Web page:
When I was in high school, there was a girl I liked in my class. She was smart and pretty, and she came from a wealthy family. I came from the “other side” of Queens, so our relationship had all of the potential of a Lifetime movie.
One spring day, after math club, I walked her home. I bought her an ice cream cone at Baskin-Robbins. We sat in the sun and talked about how our SAT scores were going to determine the rest of our lives. The fact that we were sitting there together was a sign that she liked me. I was hoping this would be my first serious girlfriend.
That weekend, a group of our friends went to “the city” to see some movie at the Ziegfeld Theater on the big screen. Her friend drove us to the theater. It was six crammed into one car. I was in the front and she was in the back. She was all dressed up, wearing a dress, and looked fabulous. As we drove, I became upset when I saw her flirting and talking with one of my other friends. I could feel my stomach tighten. Until that moment, I had never felt such intense emotions, harsh and powerful feelings of jealousy and lust.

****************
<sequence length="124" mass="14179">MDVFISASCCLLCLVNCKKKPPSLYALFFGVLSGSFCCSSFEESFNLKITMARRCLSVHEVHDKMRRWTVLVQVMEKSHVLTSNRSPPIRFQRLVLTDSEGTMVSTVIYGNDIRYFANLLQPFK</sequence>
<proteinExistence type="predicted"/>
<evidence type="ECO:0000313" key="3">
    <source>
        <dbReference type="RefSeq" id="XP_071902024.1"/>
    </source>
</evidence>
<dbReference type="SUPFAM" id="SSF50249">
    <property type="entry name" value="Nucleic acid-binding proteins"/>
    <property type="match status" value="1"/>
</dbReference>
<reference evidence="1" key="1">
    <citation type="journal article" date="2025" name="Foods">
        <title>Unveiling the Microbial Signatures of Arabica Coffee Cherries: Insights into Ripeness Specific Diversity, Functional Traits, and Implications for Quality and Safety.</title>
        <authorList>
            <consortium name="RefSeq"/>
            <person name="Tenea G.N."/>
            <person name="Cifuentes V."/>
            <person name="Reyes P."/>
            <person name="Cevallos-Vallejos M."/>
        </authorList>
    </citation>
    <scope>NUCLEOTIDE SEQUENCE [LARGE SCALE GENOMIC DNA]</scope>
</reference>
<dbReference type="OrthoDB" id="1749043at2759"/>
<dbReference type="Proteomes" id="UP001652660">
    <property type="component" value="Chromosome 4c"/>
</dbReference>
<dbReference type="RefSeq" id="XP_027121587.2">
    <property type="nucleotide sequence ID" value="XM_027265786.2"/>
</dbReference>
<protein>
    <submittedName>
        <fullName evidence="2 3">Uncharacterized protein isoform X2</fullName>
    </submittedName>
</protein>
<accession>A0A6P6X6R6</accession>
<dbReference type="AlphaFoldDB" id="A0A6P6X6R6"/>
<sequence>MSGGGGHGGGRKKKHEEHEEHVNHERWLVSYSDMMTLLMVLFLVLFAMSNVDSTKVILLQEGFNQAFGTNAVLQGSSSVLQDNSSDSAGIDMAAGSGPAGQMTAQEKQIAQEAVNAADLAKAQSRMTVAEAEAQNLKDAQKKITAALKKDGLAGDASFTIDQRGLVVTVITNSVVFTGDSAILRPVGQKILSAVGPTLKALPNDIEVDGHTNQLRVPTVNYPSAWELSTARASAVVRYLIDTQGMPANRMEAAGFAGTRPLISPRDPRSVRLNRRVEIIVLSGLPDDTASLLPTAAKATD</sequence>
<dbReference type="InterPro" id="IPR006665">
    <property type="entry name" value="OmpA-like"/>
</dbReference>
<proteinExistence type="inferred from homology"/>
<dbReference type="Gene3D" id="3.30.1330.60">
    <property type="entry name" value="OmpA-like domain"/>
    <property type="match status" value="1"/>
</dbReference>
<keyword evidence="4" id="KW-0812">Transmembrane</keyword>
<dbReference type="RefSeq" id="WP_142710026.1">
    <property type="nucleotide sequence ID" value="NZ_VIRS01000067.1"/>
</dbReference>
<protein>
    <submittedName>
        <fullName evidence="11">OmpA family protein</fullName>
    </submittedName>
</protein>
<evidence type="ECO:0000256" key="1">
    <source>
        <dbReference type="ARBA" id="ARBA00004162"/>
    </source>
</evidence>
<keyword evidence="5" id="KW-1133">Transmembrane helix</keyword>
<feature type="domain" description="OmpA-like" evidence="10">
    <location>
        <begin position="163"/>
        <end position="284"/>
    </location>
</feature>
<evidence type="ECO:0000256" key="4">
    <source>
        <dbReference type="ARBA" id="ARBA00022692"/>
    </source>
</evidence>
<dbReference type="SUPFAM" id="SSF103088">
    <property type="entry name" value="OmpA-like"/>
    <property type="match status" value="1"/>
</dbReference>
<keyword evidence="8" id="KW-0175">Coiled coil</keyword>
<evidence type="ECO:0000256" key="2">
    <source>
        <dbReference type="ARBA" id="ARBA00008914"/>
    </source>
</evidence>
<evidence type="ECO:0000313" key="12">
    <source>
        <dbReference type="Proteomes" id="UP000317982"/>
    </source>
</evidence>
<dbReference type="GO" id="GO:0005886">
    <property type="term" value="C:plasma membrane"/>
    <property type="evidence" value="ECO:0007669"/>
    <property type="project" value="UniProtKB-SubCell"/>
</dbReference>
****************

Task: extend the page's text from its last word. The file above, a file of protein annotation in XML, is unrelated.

To this day, I do not remember what the movie was that we saw at the Ziegfeld or what we did afterward. I think we went out to eat after the movie, but I don’t remember for sure. Someone smoked pot, but it wasn’t me.
As we drove home, we took the same seats in the car. When I looked at her in the back seat, I wanted her badly, even though I’m not sure what “wanting her” meant as a virgin in high school. I just knew that I hated myself for wanting her so badly, and that these wild, animal feelings were turning me into some sort of Dr. Jekyll/Mr. Hyde monster.
I turned to her in the back seat. She was wearing boots with her dress, and a silk blouse with no bra. I was so angry that I did not possess this girl for myself, or that she might give “herself” to someone other than me.
The next five seconds have haunted me for decades. As we drove over the 59th Street Bridge, I put my hand on her thigh, saying, “Is this what you want?! Is this what you want?!” She quickly blocked my hand and started tearing up. I grabbed my hand back and turned to the front, ashamed. The others in the car didn’t really know what had happened, because it occurred so quickly. When they asked her why she was upset, she didn’t want to talk about it.
I didn’t speak to anyone for the rest of the trip home. I later apologized, but she didn’t talk to me again.
This was one of the meanest thing I ever did, and the only time I ever did anything like this, and it affected my relationships with women for years.
This incident truly scared me, not only because of what I did to her, an innocent victim, but because I lost control. For many years, excessive emotions and sexuality frightened me, as if they were dangerous, never knowing where they might carry me, like a leaky raft on wild rapids.